First-person games can be thrilling, but they always seem to involve shooting (to the dismay of concerned parents and bored gamers). That's what makes "Mirror's Edge" so unique, writes Brett McCallon ...
Special to MORE INTELLIGENT LIFE
In modern video games first-person perspective, in which a game's camera is fixed approximately at a player's eyes, offers the illusion of near-total immersion within a game's world. Bullets appear to fly directly at you, not just at your onscreen avatar, which quickens the pulse and pours on the adrenaline. This helps to explain why the first-person shooter (FPS) genre has become such a gaming powerhouse. Series that feature this perspective, such as the "Halo" and "Call of Duty" games, have been among the most successful titles of the past few years.
However, first-person perspective in games has a number of disadvantages. For example, it can be difficult to intuit the precise position of a character's "body" in the game space. While aiming, shooting and moving along a flat plane are relatively simple, it's hard to figure out exactly where the character's "feet" are, so precise jumping is a challenge.
In practical terms, this has meant that almost all first-person perspective games are shooters (though some role-playing and driving games offer a first-person option). This has raised the hackles of both concerned parents and some bored gamers. Is shooting really the best way to harness the excitement of first-person perspective?
"Mirror's Edge", released last autumn by Electronic Arts, answers this question with an emphatic "no".
In essence, the game is designed to simulate parkour, as originated in France and popularised by various spectacular YouTube clips (and the opening sequence of the James Bond film "Casino Royale"). In parkour, practitioners climb, vault, jump, balance and in every way manoeuvre around, over, under and through various urban architecture. It's hard to describe, but watching it in action is guaranteed to amaze. Masters of parkour appear to defy the laws of physics, as well as the limitations of the human body, several times per second.
Other games have included elements of parkour, notably the "Prince of Persia" and "Assassin's Creed" games. Yet both depicted the action from a third-person perspective, so that players could easily comprehend the position of their characters and the distance to their next temporary handhold or landing point.
What makes "Mirror's Edge" so challenging, so exhilarating and often so frustrating is that it is played entirely from a first-person perspective. Players navigate the character, Faith, through various arresting, sparse, beautifully rendered urban obstacle courses, all the while maintaining the same view that the character herself would have. Just as in first-person shooters, this leads to some incredible gameplay moments. For example, during one notable sequence, Faith hurtles through the interior of a building, ducking around various armed enemies, only to find herself stranded on a terrace with no obvious next move. Soon enough it becomes clear that the only way forward is to hurtle bodily over the railing, slide down a hundred feet of angled, mirrored skyscraper and finally execute a split-second jump to grasp a railing on another building high above the virtual street. Watching the edge of a skyscraper race toward you, knowing that only a perfect leap will save you from a dizzying fall is a heart-palpitating experience, and one for which the game's design team (Swedish studio DICE) deserves tremendous credit.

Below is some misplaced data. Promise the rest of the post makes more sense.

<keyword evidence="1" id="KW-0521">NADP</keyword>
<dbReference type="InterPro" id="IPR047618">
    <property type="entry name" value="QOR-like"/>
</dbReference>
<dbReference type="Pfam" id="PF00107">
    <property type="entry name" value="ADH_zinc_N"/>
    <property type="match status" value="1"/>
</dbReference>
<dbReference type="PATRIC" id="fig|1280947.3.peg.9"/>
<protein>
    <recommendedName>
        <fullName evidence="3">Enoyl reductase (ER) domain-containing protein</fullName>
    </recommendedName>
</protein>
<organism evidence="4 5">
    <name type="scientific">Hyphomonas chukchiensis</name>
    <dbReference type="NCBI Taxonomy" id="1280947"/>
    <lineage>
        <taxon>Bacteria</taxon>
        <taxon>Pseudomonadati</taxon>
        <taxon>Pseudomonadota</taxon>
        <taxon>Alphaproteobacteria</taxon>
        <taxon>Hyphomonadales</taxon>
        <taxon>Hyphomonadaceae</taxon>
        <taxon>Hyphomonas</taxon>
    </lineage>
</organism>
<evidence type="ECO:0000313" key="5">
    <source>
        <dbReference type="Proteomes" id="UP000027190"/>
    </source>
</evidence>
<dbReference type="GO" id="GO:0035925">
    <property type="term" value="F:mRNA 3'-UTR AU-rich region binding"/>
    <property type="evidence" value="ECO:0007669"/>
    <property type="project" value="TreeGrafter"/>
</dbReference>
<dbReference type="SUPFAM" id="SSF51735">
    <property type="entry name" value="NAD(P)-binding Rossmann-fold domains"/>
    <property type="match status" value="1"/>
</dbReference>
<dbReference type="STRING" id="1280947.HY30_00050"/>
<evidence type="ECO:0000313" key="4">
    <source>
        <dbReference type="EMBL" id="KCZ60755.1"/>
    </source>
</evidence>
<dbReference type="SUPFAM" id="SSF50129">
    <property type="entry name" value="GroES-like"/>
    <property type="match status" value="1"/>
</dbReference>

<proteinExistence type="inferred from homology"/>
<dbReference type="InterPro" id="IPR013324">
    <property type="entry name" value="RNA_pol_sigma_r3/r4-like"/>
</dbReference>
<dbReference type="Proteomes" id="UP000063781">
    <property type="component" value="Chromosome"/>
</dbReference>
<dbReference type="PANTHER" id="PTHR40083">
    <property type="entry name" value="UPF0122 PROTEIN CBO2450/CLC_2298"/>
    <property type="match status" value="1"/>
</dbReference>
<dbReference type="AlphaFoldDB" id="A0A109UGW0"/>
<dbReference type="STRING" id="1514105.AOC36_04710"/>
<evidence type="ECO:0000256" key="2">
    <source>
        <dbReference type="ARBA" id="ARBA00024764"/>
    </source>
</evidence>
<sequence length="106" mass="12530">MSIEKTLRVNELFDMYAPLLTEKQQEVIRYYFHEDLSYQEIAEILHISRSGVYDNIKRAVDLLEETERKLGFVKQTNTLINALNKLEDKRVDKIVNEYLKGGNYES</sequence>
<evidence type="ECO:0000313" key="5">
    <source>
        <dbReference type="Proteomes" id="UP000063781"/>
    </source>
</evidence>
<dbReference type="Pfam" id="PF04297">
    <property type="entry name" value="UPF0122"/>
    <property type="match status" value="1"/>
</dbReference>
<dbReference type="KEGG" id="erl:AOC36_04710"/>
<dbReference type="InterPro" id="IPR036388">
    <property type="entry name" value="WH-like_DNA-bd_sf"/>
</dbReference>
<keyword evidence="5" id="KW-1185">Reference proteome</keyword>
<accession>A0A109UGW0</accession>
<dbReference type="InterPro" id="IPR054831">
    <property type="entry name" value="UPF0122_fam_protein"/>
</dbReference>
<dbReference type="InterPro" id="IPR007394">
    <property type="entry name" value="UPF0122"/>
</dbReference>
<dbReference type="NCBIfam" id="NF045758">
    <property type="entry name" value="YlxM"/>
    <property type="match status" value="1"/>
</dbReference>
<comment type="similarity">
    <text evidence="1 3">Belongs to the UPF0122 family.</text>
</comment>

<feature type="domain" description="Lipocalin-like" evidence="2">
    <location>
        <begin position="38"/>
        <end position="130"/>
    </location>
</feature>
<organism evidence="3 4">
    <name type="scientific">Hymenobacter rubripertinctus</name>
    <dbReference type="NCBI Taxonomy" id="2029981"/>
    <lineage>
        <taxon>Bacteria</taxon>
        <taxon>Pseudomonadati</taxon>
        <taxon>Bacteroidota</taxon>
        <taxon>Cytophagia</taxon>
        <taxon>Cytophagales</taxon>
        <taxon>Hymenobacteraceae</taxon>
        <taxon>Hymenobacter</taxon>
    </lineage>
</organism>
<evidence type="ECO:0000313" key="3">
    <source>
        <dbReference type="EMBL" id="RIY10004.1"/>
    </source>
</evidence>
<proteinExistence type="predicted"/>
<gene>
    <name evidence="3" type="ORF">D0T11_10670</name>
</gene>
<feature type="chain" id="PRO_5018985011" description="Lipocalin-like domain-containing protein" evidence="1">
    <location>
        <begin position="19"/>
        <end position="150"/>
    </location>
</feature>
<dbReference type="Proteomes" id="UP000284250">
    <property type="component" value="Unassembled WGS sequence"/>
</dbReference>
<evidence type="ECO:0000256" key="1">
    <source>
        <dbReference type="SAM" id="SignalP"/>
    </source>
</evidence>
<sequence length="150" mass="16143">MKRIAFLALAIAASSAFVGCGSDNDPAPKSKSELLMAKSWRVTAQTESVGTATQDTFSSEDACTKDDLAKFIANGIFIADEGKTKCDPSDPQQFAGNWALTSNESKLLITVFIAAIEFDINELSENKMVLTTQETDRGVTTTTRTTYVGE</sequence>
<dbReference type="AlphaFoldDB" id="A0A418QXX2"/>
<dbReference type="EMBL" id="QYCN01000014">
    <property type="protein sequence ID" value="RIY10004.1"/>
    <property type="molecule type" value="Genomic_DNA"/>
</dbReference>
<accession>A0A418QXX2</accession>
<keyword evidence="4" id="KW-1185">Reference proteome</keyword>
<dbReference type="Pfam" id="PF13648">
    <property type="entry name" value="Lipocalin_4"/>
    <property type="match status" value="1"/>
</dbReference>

Moments like these are some of the most exhilarating sequences offered by any recent game. Still, "Mirror's Edge" suffers from some of the typical limitations of first-person perspective. Players often need to execute a complex series of movements with split-second timing, yet spatial relationships still remain vague. (Thankfully the game returns players to their last safe position almost immediately after a fall, making trial-and-error gameplay less annoying than usual.)
Armed enemies appear at various points throughout each of the game's nine levels. While "Mirror's Edge" lets players kick, punch and disarm foes in slow motion, the game is designed to discourage shooting. Picking up a weapon removes all of Faith's complex movement abilities and drastically slows her otherwise breathtaking speed. Moreover, shooting just seems like the wrong approach in Mirror's Edge; some of the game's best moments come when players are able to intuit a path that takes them over, above and through ranks of machinegun-toting heavies, staying just ahead of the bullets all the while.
Still, opting to avoid the easy path by depending on well-placed kicks and evasion tends to mean suffering numerous deaths at each enemy encounter before finally figuring out how to escape.
"Mirror's Edge" is often frustrating, with a throwaway plot and no memorable characters, but it is also a strikingly original gameplay experience. Hopefully future iterations will build on the game's thrilling, movement-centred intensity and reduce the frustration. We could use a game that grants a first-person intensity without forcing players to perforate their foes.
Picture credit: "Mirror's Edge", Electronic Arts
(Brett McCallon is a writer based in New Orleans. His last gaming column was about the post-nuclear-war landscape of "Fallout 3".)